GLENS FALLS, N.Y. (NEWS10) – In 2019, the city of Glens Falls unveiled a solid – if ambitious – plan for South Street. A new market space, 10,000 square feet in size, to host the city’s bustling farmer’s markets and be a year-round, multipurpose resource; all funded thanks to $4 million allocated as part of the city’s Downtown Revitalization Initiative.
Two years later, the city has been priced out of that plan by rising supply costs in the aftermath of the COVID-19 pandemic. That means plans are changing to fit a much bigger bill; and the city is considering new ways to use some of the empty space formerly occupied by three buildings on South Street.
“Let’s call it 5,000 square feet, but we’ll see where we have it at the time,” Glens Falls Economic Development Director Jeff Flagg said in a phone call on Monday.
As of last month, the cost of the project had ballooned from $4 million to around $6.6 million. Rising steel and lumber costs caused by shipping issues leave no end in sight for issues like that. The city is now eyeing making more use of the buildings they already have around the site where they hope to grow something new.
Shrinking the planned building isn’t the only concession on the list. Another is stripping the plan to make the market a fully-heated, year-round structure. Flagg said that would have been a six-figure endeavor in itself, with the 2019 Climate Leadership and Community Protection Act requiring them to seek out emission-neutral heating options if that were to remain a priority.
Instead, the new home of city farmers’ markets would be a “three-season” structure, complemented by the Incubator building on Elm Street.
“Three weeks ago, we’re sitting there looking, and we have a 10,000 square foot building we can’t afford, and we have a 5,000 square foot space we more or less committed to leasing, that we’re not sure what to do with,” Flagg described. “So is there any way we can put those two dynamics together?”
The original plan for the building at 36 Elm St. was to turn a large portion of it into commercial kitchen space. Now the city is eyeing having the first floor of that building operate as the other half of the market itself; assuming that 5,000-square-foot reduction Flagg estimates holds true.
That would leave half of the South Street lot empty. It isn’t clear what the rest of that space would be used for, but the intention is to keep it part of the same lot; whether that means complementing the marketplace with green space, extra parking, or something else.
The work on South Street will be done by Bonacio Construction, a local company that has been in the conversation around how to change plans for the space. The initial plan included the creation of a parking garage located further up on South Street toward its intersection with Glen Street – near the outdoor pavilion where the Glens Falls Farmers Market currently takes residence in the summer. That plan didn’t work out for a variety of reasons, and now Bonacio is working with the city on alternatives.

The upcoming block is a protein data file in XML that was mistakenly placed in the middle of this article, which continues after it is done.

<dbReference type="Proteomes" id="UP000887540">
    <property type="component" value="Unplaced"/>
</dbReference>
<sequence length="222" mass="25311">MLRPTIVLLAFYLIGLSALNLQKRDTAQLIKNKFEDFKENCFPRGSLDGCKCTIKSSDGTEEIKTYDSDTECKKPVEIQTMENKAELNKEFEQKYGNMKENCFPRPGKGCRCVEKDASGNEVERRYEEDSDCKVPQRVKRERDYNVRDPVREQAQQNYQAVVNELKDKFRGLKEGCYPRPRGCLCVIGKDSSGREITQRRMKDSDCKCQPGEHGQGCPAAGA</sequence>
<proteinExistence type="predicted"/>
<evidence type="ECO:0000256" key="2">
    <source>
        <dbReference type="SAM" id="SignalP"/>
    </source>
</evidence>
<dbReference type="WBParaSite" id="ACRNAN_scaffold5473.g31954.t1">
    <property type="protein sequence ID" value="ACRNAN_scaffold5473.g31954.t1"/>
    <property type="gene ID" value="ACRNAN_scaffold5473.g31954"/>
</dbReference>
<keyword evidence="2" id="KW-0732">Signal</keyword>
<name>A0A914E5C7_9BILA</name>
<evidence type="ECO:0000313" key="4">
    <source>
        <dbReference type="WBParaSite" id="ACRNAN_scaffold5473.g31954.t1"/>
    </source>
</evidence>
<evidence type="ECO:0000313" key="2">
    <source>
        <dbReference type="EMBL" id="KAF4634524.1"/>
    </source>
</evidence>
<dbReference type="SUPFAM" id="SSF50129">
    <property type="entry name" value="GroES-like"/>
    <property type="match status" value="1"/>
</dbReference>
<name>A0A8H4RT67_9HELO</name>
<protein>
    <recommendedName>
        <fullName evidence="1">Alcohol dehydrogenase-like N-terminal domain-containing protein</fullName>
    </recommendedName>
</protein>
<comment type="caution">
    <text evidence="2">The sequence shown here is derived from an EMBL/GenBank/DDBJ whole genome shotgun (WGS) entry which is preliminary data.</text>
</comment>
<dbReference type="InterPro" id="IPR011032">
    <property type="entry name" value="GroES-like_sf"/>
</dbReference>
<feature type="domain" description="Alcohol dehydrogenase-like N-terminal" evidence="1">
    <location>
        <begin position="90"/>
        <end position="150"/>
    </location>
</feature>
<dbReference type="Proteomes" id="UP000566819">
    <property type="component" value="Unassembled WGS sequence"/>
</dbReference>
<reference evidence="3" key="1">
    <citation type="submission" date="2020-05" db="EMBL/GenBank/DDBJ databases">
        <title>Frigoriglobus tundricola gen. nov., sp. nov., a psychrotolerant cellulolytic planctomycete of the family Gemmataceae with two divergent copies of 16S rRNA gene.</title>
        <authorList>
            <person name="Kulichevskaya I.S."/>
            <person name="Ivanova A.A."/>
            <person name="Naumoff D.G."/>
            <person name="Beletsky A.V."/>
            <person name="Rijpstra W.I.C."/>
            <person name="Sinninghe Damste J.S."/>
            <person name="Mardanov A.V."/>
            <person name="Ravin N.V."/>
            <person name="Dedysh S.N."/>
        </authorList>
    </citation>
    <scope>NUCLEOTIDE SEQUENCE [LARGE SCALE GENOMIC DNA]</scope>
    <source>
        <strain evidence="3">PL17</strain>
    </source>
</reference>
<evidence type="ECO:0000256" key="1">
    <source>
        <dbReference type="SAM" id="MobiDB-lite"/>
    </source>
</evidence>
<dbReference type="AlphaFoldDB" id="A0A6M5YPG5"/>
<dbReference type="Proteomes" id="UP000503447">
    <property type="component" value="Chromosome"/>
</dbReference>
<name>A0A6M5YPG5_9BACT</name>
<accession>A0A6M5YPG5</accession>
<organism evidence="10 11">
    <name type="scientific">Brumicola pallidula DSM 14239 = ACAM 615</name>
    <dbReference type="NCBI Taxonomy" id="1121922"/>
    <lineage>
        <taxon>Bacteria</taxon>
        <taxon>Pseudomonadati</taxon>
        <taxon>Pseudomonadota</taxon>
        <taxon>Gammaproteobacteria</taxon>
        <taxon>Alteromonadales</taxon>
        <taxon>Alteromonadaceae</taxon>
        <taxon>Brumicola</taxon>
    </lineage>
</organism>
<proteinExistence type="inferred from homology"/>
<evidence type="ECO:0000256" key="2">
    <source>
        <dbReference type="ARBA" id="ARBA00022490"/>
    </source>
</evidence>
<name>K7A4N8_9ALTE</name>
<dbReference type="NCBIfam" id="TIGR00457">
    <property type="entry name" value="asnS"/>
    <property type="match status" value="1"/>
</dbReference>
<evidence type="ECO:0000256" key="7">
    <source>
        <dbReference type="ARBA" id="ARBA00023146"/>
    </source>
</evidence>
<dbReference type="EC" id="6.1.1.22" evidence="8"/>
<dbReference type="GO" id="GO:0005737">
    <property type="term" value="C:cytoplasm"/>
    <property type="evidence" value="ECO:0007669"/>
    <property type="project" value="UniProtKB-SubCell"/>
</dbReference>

Instead, that project is moving to the existing parking lot on Elm Street, a consistently busy lot that services Glens Falls National Bank, Downtown City Tavern and many businesses near the Glen Street outlet it opens up to.
“I’ve got three different plans, going back years,” Flagg said. “So it’s not like this is the first time someone has proposed that.”
The nearby bank is in the midst of a large-scale renovation and uses that parking consistently. Meanwhile, Bonacio is renovating and building several apartment buildings nearby – as many as 90 units, Flagg estimates.
Between those demands and the fact that more and more residents are moving close to downtown, hundreds of parking spaces could be needed there. Stacking up the needs of all of those new developments leaves one question. How high would a parking garage there need to be?
“We need to figure out 1: Who needs how many spaces, and 2: Who pays for them,” Flagg said with a laugh. “The DRI has some funding; it’s not going to pay for the whole parking garage.”
The lot itself is in a fairly tight spot, and Flagg pointed out that a fire lane would be needed to keep it safe. That lane would have to trace the perimeter of the structure, putting another limit on what’s possible.
“I don’t know we’ll get everything we need, frankly, unless we build it 5 or 6 stories tall,” Flagg said, “and I know that’s not something we want to do.”
The line of downtown buildings on the parking lot side of Glen Street is mostly 3 or 4 stories tall.
Meanwhile, a developer would then be able to construct something else on the South Street space where that garage was originally set to go. Bonacio has already made some proposals, one for a single structure and one for two.
For now, the city has a lot of design review to do to solidify the plans for the downtown it hopes to keep revitalizing.